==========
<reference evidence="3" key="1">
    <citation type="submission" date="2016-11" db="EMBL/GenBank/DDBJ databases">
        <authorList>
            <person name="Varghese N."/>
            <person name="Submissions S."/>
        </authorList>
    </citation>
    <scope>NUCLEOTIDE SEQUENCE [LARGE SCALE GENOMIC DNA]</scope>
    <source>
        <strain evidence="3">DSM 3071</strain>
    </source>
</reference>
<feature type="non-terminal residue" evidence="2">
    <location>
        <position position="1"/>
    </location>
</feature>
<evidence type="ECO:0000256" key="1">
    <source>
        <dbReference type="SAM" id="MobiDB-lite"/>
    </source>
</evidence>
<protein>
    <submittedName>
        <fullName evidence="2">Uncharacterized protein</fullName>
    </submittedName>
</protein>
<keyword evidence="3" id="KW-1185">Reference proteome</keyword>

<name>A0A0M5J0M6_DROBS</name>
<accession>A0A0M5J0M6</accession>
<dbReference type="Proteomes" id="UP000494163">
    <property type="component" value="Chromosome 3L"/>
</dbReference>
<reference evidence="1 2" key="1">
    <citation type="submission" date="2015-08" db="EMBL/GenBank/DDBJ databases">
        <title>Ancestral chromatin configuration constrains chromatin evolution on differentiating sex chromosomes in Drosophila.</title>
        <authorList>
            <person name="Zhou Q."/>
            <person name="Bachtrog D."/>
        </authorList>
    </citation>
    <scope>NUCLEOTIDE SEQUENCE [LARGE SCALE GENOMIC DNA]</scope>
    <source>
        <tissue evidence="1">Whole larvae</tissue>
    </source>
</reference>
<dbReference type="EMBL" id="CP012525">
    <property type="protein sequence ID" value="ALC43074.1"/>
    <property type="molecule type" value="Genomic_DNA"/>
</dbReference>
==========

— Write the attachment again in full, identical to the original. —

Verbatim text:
<reference evidence="3" key="1">
    <citation type="submission" date="2016-11" db="EMBL/GenBank/DDBJ databases">
        <authorList>
            <person name="Varghese N."/>
            <person name="Submissions S."/>
        </authorList>
    </citation>
    <scope>NUCLEOTIDE SEQUENCE [LARGE SCALE GENOMIC DNA]</scope>
    <source>
        <strain evidence="3">DSM 3071</strain>
    </source>
</reference>
<feature type="non-terminal residue" evidence="2">
    <location>
        <position position="1"/>
    </location>
</feature>
<evidence type="ECO:0000256" key="1">
    <source>
        <dbReference type="SAM" id="MobiDB-lite"/>
    </source>
</evidence>
<protein>
    <submittedName>
        <fullName evidence="2">Uncharacterized protein</fullName>
    </submittedName>
</protein>
<keyword evidence="3" id="KW-1185">Reference proteome</keyword>

<name>A0A0M5J0M6_DROBS</name>
<accession>A0A0M5J0M6</accession>
<dbReference type="Proteomes" id="UP000494163">
    <property type="component" value="Chromosome 3L"/>
</dbReference>
<reference evidence="1 2" key="1">
    <citation type="submission" date="2015-08" db="EMBL/GenBank/DDBJ databases">
        <title>Ancestral chromatin configuration constrains chromatin evolution on differentiating sex chromosomes in Drosophila.</title>
        <authorList>
            <person name="Zhou Q."/>
            <person name="Bachtrog D."/>
        </authorList>
    </citation>
    <scope>NUCLEOTIDE SEQUENCE [LARGE SCALE GENOMIC DNA]</scope>
    <source>
        <tissue evidence="1">Whole larvae</tissue>
    </source>
</reference>
<dbReference type="EMBL" id="CP012525">
    <property type="protein sequence ID" value="ALC43074.1"/>
    <property type="molecule type" value="Genomic_DNA"/>
</dbReference>